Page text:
Tuesday, 22 February 2011
It's a good time to remind ourselves of Uncle Jake's minimal guide to good cube action for the trailing player in short matches. Memorise this. It will save you a lot of thinking time.
"Develop some sort of gammon threat and ship it in".
That's it, short and sweet and as near to infallible as you can get in bg. Here's a position that demonstrates it nicely and where I fell asleep and left the cube in the middle.
Red trails 1-2 in a match to five and trails in the race 137 -130.
This is a very clear double and a fairly easy take. What Uncle Jake means by "some sort" of gammon threat is anything that is better than you start with. About 26% of games played to a finish end in a gammon, so you start the game with a 13% chance of a gammon. Red wins about 63% of the games from here, of which 19 will be gammons, so that will do nicely. Of course it is very hard to tag those sort of numbers onto a position, although some people can do it, but like most people I just rely on my sense of smell and this has a definite whiff of gammon about it! Not only that, it is very volatile and this is a vital ingredient. 10 numbers (4-4, 3-3, 2-2, 1-1, 3-2, 3-1, 2-1) put White on the bar and complete the five prime. Red will also hit loose with all his other ones, twos and threes so it is beyond me to say why I didn't double in the match!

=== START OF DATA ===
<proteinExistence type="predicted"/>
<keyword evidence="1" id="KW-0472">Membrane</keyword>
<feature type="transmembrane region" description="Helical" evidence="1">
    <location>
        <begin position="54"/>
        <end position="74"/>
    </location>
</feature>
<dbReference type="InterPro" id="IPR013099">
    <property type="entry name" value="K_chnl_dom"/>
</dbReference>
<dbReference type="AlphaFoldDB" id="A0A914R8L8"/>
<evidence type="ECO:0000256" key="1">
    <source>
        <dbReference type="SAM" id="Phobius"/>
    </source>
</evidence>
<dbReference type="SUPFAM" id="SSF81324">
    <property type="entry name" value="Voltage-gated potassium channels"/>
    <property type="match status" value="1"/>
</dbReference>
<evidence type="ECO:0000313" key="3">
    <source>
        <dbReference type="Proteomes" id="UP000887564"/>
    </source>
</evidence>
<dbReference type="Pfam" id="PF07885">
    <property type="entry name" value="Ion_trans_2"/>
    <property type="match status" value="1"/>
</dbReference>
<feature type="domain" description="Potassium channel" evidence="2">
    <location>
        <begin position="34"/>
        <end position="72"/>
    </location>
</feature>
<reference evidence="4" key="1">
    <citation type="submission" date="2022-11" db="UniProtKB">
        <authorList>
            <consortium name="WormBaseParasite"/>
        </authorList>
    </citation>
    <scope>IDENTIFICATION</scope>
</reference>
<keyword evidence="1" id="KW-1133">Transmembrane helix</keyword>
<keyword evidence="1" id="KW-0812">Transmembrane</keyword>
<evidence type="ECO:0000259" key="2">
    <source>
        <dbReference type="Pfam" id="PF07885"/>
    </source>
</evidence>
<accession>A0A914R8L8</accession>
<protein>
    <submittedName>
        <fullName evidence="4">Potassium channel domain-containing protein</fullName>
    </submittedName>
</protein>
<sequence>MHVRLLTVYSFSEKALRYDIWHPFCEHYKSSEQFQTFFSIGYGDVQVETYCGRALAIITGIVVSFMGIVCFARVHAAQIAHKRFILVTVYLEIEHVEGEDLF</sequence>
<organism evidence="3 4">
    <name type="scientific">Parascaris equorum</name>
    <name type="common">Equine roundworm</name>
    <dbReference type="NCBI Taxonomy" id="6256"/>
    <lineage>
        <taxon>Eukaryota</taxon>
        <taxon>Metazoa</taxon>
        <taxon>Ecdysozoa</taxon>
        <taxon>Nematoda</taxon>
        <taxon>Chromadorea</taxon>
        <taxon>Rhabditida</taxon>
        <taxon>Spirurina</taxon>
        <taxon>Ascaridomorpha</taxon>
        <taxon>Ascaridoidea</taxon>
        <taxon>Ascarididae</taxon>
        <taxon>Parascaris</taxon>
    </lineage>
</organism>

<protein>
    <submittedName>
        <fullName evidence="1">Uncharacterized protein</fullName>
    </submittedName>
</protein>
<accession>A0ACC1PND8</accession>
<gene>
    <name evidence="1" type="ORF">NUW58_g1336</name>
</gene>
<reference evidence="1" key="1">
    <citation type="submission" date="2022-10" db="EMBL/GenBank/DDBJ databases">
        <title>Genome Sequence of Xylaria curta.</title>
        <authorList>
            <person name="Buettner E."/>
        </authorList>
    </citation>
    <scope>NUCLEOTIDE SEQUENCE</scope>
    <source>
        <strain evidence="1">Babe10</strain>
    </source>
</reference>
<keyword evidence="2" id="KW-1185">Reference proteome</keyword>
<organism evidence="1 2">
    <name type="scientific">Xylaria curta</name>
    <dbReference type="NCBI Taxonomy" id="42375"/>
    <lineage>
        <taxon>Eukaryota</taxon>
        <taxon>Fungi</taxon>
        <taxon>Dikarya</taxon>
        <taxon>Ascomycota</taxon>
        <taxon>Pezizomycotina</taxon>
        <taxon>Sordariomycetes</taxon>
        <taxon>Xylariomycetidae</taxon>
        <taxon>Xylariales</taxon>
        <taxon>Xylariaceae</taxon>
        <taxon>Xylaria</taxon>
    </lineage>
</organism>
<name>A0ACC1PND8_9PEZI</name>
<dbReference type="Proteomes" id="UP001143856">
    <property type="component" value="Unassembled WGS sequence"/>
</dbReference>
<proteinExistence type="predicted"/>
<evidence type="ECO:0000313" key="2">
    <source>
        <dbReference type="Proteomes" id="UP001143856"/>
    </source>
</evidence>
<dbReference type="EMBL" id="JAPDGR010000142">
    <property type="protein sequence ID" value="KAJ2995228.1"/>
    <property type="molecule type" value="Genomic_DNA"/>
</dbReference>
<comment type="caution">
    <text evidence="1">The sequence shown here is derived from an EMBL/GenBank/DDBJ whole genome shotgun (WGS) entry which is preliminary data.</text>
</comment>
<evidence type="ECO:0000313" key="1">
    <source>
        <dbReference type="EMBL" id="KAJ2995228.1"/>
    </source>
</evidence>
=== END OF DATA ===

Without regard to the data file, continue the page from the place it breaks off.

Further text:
For money a double is an error and if Red was leading in the match it would be a big blunder, but for the trailer it's clearly right. The cube has little value for White and her own gammons are partially wasted by overage.
Well, I hit loose and White hit back from the bar, but the dice god gave me a 3-3, almost the best roll possible. How would you play this?